What about you? Are there fictional characters whose ultimate fate you’d like to know? If you’re a writer, do you deliberately leave readers wondering what happened to certain characters?
 
 
 

*NOTE: The title of this post is a line from Edie Brickell & New Bohemians’ Air of December.

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Filed under Agatha Christie, C.J. Box, David Whish-Wilson, Virginia Duigan, William Ryan

I Got the Feeling That Something Ain’t Right*

Growing SuspicionsHave you ever seen Alfred Hitchcock’s Rear Window? Even if you haven’t, you probably know the premise: L.B. ‘Jeff’ Jefferies is laid up with a broken leg; to pass the time, he begins to observe what’s going on in the other apartments that face the same courtyard his does. It’s not long before he begins to suspect that one of those other people, a man named Lars Thorvald, may be a murderer. Part of the tension in the film comes from the the fact that we don’t see the suspected murder, and there’s no real evidence that anyone’s been killed. And yet, Jeff is convinced that something is very wrong. Everything Thorvald does has a logical explanation; yet it also has a possibly sinister one as well. And of course, the more convinced Jeff is that Thorvald is a murderer, the more possible danger there is for him and his girlfriend Lisa Fremont.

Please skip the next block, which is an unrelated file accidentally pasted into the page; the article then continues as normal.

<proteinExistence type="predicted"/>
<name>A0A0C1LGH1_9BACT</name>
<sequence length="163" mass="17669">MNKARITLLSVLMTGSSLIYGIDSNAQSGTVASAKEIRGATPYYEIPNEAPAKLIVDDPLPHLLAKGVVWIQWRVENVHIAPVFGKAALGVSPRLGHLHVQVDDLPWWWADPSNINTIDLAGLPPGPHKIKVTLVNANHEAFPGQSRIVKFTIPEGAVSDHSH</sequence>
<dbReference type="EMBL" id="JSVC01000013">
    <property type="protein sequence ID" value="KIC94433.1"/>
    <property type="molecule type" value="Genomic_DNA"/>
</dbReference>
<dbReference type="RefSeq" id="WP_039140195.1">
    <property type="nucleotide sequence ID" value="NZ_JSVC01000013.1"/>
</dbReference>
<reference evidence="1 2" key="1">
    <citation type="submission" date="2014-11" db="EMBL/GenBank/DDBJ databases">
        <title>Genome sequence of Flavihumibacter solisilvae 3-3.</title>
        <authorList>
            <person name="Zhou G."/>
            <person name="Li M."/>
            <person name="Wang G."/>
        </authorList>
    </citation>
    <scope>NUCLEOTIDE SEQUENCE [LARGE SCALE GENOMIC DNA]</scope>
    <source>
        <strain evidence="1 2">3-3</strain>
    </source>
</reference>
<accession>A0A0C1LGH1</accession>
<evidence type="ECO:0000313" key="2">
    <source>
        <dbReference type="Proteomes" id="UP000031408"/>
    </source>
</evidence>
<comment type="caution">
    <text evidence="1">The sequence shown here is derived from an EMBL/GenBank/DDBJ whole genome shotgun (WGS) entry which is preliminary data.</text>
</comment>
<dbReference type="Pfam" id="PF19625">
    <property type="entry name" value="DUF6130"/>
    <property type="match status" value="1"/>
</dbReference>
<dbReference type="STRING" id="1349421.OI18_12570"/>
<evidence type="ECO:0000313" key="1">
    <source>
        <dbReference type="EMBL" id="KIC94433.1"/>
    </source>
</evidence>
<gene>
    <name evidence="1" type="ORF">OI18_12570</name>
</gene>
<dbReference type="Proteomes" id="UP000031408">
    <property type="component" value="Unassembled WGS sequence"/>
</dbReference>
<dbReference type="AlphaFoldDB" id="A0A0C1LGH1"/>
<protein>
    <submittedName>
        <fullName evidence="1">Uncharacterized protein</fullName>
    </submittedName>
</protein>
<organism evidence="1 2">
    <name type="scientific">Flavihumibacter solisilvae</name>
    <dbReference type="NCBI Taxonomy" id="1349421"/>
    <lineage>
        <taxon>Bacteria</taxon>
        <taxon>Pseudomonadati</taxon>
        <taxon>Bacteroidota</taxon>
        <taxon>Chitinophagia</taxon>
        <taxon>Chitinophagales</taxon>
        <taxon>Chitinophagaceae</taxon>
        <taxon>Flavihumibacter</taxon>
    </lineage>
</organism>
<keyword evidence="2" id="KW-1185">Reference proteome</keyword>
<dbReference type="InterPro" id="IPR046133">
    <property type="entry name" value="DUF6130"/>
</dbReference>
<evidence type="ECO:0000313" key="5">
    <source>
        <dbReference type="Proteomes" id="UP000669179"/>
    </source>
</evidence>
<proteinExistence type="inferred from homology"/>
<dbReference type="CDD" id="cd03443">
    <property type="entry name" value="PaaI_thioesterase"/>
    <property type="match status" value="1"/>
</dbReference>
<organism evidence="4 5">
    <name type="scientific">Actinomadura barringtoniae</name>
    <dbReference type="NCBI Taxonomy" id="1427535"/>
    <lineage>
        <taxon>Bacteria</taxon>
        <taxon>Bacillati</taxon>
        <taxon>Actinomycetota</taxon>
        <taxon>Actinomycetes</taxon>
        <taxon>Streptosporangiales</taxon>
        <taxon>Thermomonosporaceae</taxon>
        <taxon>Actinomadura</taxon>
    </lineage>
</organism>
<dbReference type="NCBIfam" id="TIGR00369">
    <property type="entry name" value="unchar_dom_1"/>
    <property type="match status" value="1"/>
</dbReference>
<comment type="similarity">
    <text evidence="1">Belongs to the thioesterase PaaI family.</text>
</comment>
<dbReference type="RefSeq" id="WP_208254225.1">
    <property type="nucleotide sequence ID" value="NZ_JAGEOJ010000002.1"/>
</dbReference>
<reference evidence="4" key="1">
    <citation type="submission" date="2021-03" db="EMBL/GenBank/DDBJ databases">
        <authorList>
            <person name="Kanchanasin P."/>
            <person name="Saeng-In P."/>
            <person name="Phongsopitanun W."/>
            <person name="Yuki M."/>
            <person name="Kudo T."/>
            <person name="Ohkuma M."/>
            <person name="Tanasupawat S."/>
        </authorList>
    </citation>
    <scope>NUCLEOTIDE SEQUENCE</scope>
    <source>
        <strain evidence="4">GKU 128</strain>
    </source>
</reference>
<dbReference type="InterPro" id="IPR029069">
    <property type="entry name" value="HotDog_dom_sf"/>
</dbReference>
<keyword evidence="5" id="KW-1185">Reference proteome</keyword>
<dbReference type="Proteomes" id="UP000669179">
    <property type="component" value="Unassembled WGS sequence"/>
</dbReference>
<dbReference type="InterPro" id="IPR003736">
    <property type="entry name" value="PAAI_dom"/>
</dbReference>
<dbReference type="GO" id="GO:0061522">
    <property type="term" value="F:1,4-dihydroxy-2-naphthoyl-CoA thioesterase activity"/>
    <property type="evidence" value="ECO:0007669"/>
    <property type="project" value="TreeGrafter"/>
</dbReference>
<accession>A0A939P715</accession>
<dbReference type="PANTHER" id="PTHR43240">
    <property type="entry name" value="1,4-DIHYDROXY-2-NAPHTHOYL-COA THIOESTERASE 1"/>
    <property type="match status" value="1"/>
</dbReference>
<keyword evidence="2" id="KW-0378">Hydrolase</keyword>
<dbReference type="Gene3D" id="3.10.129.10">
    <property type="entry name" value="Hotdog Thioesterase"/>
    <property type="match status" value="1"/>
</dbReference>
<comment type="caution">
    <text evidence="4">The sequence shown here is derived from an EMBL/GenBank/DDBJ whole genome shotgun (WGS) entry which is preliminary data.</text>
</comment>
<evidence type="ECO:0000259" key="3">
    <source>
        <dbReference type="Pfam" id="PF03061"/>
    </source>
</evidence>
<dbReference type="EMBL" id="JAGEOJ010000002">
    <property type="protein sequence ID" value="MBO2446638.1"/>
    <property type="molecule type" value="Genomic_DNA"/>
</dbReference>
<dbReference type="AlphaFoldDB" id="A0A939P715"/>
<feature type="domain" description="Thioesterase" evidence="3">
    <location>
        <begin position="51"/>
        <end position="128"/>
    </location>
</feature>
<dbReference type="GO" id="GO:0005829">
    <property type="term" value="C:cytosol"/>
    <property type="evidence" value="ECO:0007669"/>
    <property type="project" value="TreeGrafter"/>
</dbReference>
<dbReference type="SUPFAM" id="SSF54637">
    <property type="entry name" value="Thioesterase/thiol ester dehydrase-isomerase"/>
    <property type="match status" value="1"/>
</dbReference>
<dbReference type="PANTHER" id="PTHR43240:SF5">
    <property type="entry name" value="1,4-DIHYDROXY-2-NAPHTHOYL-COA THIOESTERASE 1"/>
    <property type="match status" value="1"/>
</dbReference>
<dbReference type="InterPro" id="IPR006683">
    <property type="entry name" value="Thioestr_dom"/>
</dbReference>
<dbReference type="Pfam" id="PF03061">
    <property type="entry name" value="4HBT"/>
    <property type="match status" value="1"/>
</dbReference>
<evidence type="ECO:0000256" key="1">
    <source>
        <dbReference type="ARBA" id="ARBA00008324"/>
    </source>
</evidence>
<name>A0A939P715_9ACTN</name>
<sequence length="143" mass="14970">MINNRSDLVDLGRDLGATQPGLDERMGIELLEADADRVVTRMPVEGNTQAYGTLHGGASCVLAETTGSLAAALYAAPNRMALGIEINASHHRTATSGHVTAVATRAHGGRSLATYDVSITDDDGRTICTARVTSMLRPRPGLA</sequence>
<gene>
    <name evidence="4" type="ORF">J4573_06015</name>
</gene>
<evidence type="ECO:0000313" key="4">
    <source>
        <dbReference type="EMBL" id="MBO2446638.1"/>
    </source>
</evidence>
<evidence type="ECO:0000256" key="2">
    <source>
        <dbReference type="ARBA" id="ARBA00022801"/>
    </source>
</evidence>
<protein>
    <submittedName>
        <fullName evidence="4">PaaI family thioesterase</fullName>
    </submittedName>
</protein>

It’s arguably a bit harder to depict that kind of growing suspicion with words, but it can make for a suspenseful plot point in a crime novel. Is someone a character observes a criminal or not? We see that in all sorts of crime fiction; space only permits me a tiny sampling.

In Agatha Christie’s Death in the Clouds (AKA Death in the Air), French moneylender Marie Morisot, who goes by the name of Madame Giselle, is poisoned while en route from Paris to London. The only possible suspects are her fellow passengers, so Chief Inspector Japp concentrates his attention there. Hercule Poirot was on the same flight, so he works with Japp to find the killer. One evening, two of the other passengers, Jane Grey and Norman Gale, are having dinner and discussing the case. They notice detective novelist Mr. Clancy eating at the same restaurant and decide to sleuth him. As they do, they come to believe that he’s acting most suspiciously:
 

‘His direction, too, was erratic. Once, he actually took so many right-angle turns that he traversed the same streets twice over.
Jane felt her spirits rise.
‘You see?’ she said excitedly. ‘He’s afraid of being followed. He’s trying to put us off the scent.”
 

Mr. Clancy does other things too that make the two suspect him.